In a recent Georgetown University report on employment, one of the key findings is that those who invent and create technology do far better unemployment-wise and salary-wise. This is something I’ve been touting for a long time and which organizations like CSTA and NCWIT try to emphasize. Sure, it’s good to know the ins and outs of a spreadsheet program or word processor, but if you want real employability and a better salary, create something that solves a problem, whether that be software or hardware, an app or an entirely new system for managing energy.
Someone posted this to Twitter as well, emphasizing that despite indications that certain degrees fare better, students shouldn’t pick just based on that. I agree, but I am also glad that I added technology to my own mix, making me much more employable than a standard English major. And I’m glad I was an English major, focused on writing and communication as it made me better at what I currently do. Most of the time, I translate technical issues for non-technical people and explain in technical terms what non-technical people want. I love that aspect of my work, which has been present as part of my work for 10-15 years.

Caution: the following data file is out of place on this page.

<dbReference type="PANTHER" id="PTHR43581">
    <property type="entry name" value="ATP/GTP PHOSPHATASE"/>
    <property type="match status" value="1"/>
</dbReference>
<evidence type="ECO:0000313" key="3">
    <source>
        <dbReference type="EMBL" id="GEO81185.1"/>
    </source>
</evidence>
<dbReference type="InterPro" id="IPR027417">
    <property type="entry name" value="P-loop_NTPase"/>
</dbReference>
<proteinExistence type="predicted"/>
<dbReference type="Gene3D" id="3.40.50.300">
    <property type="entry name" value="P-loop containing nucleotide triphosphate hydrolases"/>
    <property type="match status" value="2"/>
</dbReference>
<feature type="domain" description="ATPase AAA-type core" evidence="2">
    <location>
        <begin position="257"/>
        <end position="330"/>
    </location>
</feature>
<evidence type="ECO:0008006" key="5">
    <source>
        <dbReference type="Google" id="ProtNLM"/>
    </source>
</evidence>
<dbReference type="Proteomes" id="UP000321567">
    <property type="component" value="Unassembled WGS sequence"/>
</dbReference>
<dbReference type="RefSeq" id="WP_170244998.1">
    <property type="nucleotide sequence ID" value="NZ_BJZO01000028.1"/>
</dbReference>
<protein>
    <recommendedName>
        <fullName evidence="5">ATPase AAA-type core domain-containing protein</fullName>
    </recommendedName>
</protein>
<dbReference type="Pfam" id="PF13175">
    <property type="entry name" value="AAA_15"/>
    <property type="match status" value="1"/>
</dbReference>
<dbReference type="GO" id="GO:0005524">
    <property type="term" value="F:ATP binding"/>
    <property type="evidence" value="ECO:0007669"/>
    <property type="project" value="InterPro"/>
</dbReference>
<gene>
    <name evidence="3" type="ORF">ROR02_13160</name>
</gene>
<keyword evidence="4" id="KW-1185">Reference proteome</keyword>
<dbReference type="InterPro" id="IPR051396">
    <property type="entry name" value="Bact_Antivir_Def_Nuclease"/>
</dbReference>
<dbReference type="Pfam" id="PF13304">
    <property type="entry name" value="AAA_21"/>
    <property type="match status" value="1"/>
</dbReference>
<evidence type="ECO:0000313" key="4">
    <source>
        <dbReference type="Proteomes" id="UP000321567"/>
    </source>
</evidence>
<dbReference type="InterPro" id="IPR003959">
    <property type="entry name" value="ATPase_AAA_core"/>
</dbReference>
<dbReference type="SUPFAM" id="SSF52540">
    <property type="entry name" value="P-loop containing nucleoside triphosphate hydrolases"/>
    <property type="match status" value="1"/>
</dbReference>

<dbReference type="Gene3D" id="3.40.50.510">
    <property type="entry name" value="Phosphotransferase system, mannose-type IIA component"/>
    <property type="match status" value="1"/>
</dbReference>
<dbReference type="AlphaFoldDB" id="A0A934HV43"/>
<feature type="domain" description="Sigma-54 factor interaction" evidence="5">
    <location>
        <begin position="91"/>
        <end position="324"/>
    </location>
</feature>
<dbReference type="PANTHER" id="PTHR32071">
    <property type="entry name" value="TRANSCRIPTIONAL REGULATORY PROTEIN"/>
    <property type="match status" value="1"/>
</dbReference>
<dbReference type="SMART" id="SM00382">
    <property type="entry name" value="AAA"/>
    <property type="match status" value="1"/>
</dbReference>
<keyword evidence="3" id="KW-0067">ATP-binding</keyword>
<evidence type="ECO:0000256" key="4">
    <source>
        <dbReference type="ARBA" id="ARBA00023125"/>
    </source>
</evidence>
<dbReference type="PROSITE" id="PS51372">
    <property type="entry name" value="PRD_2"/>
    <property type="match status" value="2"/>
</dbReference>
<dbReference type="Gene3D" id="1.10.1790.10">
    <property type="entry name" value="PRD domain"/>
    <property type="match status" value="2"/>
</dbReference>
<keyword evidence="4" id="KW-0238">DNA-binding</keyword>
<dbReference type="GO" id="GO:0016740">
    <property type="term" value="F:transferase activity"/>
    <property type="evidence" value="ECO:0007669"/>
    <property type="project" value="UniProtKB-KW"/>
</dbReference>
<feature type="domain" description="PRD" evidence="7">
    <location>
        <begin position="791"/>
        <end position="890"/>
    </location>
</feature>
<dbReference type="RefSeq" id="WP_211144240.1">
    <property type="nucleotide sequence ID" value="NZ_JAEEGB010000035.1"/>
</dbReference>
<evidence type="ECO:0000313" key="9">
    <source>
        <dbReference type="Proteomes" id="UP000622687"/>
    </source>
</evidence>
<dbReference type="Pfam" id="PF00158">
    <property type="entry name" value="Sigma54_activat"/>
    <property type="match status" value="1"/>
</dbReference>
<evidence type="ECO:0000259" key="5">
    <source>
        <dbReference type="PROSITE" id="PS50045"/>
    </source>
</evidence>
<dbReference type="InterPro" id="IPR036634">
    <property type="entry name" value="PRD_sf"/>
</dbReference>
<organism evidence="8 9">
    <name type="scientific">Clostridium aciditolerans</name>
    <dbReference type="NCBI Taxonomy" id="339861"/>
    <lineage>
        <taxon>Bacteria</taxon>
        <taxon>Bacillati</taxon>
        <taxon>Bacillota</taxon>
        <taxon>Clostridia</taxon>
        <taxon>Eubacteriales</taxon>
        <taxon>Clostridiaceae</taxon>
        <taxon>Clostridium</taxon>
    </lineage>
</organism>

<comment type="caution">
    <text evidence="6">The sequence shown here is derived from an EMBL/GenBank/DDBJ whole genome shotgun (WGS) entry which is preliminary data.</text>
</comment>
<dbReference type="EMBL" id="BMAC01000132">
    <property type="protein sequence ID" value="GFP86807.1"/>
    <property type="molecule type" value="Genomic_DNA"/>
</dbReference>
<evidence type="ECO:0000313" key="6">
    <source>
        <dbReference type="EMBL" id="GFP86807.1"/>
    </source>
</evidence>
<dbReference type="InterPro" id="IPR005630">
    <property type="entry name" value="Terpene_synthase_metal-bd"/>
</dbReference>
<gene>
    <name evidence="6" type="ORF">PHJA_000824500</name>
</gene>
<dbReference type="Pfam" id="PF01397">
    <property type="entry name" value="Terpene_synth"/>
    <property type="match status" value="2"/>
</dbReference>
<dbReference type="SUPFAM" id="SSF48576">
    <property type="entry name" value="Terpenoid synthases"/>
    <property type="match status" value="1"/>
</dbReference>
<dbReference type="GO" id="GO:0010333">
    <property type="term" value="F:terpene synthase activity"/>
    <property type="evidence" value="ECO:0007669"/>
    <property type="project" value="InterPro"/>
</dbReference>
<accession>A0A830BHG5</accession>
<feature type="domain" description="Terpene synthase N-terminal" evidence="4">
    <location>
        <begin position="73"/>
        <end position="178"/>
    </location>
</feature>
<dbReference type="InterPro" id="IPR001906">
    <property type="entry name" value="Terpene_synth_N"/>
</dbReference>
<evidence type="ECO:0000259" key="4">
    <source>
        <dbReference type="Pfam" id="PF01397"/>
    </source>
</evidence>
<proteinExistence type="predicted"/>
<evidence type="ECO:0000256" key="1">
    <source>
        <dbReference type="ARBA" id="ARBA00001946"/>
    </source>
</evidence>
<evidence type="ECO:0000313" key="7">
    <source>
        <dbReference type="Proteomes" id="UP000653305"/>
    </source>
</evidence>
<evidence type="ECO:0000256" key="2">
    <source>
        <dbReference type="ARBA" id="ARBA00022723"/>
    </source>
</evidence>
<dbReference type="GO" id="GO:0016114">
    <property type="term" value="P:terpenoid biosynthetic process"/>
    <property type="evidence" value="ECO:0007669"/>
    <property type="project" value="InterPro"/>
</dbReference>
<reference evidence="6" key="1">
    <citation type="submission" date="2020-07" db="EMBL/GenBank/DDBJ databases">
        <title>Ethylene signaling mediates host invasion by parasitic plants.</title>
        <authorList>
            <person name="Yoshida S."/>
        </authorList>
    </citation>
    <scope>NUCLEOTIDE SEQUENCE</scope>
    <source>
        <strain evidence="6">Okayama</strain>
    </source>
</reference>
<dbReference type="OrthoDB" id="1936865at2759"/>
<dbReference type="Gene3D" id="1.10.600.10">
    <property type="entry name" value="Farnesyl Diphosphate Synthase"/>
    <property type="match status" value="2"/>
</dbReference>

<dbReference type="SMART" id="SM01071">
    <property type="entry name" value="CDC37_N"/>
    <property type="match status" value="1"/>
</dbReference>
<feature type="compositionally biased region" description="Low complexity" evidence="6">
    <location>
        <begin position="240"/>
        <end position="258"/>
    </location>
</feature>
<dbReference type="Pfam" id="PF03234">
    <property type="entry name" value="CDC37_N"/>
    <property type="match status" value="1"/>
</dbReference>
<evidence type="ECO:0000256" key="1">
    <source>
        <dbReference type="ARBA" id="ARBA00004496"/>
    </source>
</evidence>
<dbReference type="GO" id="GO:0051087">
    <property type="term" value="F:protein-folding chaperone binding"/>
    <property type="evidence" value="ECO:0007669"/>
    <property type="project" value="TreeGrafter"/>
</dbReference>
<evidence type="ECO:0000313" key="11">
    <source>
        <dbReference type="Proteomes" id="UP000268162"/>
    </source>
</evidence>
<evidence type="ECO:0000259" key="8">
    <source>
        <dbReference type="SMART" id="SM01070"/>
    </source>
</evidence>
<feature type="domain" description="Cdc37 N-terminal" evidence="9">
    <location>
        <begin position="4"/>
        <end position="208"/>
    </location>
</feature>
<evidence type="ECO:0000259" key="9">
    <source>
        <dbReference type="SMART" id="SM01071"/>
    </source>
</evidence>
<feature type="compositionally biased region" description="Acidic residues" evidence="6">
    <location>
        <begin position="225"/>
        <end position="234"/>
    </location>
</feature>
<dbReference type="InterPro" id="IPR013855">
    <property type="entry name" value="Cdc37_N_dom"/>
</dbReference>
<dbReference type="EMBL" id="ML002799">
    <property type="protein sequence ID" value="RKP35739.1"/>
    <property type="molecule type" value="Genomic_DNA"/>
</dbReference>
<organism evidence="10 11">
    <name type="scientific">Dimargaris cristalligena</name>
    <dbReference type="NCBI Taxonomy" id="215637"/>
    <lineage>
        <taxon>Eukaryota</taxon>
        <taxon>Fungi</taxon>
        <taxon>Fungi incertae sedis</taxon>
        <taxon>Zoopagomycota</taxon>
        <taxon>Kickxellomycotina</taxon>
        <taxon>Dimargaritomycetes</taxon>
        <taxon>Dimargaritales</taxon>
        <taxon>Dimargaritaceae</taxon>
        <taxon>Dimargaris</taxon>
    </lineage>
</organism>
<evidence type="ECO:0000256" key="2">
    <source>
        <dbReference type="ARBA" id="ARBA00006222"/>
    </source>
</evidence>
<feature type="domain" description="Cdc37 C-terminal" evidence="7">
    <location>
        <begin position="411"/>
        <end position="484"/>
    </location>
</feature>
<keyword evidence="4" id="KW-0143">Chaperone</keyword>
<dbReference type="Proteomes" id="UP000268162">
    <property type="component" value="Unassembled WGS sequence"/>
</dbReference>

So, sure, do what you love, but find a way to add experience to your portfolio that makes your love of poetry relevant. I added technology both through a CS class, and then as my work, building web sites and helping others use the technology at hand, which 20 years ago was a challenge. Not everyone could use a spreadsheet or word processor well. Now, that’s not enough to stand out.